Remarks for Don Rothman Memorial, UCSC, January 26, 2013
Given Don’s own writings on the subject (see http://phren-z.org/donrothman.html), it’s perhaps best to regard the following remarks as a pre-Valentine’s card from me to him.
You’ll recall that, just before we lost contact, we were in the midst of a conversation about Shakespeare’s The Tempest, and particularly about that haunting and altogether curious song that Ariel sings to the recently shipwrecked Ferdinand in the first act of the play:
Full fathom five thy father lies,
Of his bones are coral made:
Those are pearls that were his eyes:
Nothing of him that doth fade,
But doth suffer a sea-change
Into something rich and strange.
Sea nymphs hourly ring his knell:
[“Ding-dong” heard from afar]
Hark, now I hear them—ding-dong bell.
Haunting because of the strange notion of one’s father, thirty-odd feet down, being transformed into an icon—a literacy artifact, if you will. Curious because the song is a lie. Ferdinand’s father Alonzo is still very much alive, about to become the object of Antonio’s insistent mischief on the other side of the island.
But what we were speculating about, you’ll recall, was why this song, this rumination on sons and fathers, had become so powerfully resonant with those of our particular generation, especially men. Men who had been born under the shadow of the nuclear bombs dropped on the cities of Hiroshima and Nagasaki; men who experienced their initial years with their mothers as the predominant presences in their lives, their fathers having returned from war to a domestic world, a world of adult relationships between men and women, that they, the fathers, could not begin to comprehend.
So I’ll use the privilege of my four months’ seniority over you, born as we were in May and September of 1945, to take a few moments to reflect on some of the reasons the lines of Ariel’s song might have stayed with us both with such tenacity over so many years.
Since this is a song, might we perhaps call it the song of our fathers? And it needs to be disturbing to some degree—those eyes whose attention we craved now turned into sightless pearls—because the death of our fathers is disturbing. We don’t quite know who we are once there’s no longer a paternal presence to approve our successes, chastise our shortcomings. What are we meant to be, once we’ve been freed from the often benign but always persistent parental gaze?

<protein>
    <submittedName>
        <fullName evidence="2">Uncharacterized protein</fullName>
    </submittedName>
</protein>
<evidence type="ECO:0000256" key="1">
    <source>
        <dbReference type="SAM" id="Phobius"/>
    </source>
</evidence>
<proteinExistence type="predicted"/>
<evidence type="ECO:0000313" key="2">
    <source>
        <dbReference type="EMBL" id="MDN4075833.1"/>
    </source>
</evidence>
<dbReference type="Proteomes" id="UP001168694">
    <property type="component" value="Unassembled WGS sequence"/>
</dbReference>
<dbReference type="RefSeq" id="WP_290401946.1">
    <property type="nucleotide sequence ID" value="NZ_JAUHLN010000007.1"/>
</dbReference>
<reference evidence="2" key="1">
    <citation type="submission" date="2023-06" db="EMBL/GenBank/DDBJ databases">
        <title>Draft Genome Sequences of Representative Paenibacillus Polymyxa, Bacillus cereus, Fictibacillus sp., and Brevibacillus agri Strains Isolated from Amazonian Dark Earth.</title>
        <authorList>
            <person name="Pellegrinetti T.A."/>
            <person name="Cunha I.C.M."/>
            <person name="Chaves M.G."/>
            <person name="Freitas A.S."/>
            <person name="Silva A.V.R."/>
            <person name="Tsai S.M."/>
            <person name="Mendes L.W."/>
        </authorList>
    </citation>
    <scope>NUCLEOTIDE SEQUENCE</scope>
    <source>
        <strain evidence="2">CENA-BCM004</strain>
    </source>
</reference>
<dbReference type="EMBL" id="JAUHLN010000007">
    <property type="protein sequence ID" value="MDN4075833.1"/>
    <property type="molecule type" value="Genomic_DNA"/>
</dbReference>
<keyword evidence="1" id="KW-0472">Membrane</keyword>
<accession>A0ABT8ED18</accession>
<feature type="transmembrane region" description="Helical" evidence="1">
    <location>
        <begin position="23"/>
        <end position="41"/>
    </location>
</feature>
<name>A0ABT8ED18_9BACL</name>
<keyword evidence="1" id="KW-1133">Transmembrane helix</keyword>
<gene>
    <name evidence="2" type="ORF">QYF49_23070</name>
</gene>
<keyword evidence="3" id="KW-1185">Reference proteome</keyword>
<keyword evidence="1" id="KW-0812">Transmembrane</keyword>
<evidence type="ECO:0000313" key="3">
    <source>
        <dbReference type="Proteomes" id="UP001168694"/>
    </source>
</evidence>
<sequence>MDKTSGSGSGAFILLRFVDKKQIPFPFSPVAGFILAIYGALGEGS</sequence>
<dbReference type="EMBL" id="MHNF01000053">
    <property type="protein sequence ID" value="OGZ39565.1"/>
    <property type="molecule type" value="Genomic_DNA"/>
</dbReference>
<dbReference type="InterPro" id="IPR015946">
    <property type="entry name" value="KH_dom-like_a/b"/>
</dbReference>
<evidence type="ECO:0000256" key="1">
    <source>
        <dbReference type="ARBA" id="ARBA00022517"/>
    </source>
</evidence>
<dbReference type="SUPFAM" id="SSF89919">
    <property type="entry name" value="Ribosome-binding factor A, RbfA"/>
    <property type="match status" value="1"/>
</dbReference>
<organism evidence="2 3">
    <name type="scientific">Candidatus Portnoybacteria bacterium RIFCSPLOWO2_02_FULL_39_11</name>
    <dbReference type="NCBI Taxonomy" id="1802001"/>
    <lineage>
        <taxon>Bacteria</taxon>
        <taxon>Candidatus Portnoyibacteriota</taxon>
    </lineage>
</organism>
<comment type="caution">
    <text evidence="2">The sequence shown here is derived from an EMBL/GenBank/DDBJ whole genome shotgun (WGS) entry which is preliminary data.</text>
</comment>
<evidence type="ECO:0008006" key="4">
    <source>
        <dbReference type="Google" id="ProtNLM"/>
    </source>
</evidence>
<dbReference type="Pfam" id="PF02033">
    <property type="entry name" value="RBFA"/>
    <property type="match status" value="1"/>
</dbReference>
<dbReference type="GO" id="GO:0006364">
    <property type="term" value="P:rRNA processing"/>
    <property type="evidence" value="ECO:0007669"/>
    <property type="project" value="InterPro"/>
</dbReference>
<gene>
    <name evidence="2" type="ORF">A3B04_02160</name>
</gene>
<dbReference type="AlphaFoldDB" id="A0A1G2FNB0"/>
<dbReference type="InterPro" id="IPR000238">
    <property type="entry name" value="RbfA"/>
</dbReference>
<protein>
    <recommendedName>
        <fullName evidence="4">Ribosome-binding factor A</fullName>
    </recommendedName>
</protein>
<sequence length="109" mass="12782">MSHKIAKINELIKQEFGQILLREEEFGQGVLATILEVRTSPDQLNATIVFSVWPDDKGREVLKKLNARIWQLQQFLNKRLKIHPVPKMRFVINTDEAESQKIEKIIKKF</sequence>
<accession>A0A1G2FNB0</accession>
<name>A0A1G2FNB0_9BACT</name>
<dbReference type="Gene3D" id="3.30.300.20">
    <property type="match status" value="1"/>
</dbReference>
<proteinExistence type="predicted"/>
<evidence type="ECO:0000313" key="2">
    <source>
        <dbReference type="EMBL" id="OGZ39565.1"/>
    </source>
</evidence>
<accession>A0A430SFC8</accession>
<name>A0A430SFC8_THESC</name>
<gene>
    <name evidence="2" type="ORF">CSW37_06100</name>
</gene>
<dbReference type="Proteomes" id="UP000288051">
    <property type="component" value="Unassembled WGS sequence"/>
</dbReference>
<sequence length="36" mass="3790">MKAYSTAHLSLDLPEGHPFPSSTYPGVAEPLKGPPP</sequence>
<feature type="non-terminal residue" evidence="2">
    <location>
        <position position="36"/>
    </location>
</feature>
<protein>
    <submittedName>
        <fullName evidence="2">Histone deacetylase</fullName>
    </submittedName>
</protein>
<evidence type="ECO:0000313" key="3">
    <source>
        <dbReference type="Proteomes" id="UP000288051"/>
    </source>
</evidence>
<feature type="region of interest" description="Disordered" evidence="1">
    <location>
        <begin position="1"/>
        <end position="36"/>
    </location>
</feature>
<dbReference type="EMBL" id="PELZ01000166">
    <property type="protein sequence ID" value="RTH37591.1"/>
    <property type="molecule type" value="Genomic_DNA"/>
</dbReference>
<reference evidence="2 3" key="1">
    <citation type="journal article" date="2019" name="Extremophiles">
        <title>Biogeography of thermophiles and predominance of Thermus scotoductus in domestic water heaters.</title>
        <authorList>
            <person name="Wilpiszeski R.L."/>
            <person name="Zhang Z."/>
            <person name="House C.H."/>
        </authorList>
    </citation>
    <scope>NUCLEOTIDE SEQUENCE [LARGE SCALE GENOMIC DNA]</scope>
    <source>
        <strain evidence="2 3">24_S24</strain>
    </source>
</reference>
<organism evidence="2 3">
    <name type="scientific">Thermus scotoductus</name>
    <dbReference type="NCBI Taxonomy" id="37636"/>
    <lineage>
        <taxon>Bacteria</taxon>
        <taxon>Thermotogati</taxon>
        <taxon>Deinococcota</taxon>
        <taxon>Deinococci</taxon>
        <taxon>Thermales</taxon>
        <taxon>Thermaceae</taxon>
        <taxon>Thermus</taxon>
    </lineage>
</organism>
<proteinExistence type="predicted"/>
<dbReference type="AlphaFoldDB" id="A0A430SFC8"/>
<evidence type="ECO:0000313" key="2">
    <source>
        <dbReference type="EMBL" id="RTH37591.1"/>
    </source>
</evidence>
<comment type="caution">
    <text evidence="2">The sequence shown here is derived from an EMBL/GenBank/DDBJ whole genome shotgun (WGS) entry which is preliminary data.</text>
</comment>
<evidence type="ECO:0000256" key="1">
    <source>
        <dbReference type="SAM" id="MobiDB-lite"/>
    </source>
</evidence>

Perhaps this gets us closer to the reason these lines are so memorable to us both. We were meant to become a new sort of father. We would honor the memory and continuing presence of our own fathers—“Sea-nymphs hourly ring [their] knell/Hark, now I hear them; ding-dong bell”—but we would seek out programs and responsibilities that allowed us a to play a more nurturing role. A more “loving” role, as you would never tire of reminding me to call it.
I suspect this was what attracted us both to the model of professional development that Jim Gray first introduced to a group of secondary level teachers in 1974, calling it the Bay Area Writing Project. Three years later you founded your own site here at UCSC, calling it the Central Coast Writing Project. As you wrote later, you were anxious to emulate the “unwavering commitment to respectful professional development for teachers” you observed and experienced at Berkeley. You were equally committed, however, to fostering “a sense of optimism that, working together,” teachers could serve as an antidote to “the humiliation of silence” in the face of “cruelty and injustice.” The Central Coast Writing Project, you wrote, held the potential of becoming “a think tank for social change, using the teaching of writing as a point of leverage.”
You’ll recall that we first met during those heady years of the late 70’s. I observed you with awe from my vantage point at Teachers College, Columbia University, where I saw intimate connections between the work you were doing with the Central Coast Writing Project and the Oakes College writing program, and the work that Mina Shaughnessy was doing with basic writers on the campuses of The City University of New York. As I gradually drew within your orbit, first teaching at Berkeley and Davis, then at the University of Nevada Reno, and finally at San Jose State, we shared stories of teachers, of our growing children, and most importantly of our sense of who we were, essentially, and what we had to offer to the personal and professional worlds we’d increasingly grown to love.
You began your remarks at your UCSC retirement party a few years back by recalling a dream you’d had the night before. I’d appeared to you in this dream, you said to those who’d assembled for this celebratory occasion, but when I approached it was quite clear that in the interim I’d grown significantly taller. “I wanted to see the world from a new perspective,” you recounted that I told you, “and I thought increasing my height would be an interesting start.”
Dear Don, you’ve clearly outdone me, outdone your own dream version of me, on the question of enhanced perspective and elevation. And while I’m not about to imagine pearls replacing your perpetually lively, alert, and inquisitive eyes, I will quite happily imagine your bones become coral, your entire essence gradually sea-changed into “something rich and strange.”
And our role? Why surely it’s to hourly ring your knell. [“Ding-dong” heard from afar]
Hark, now I hear them, ding-dong bell.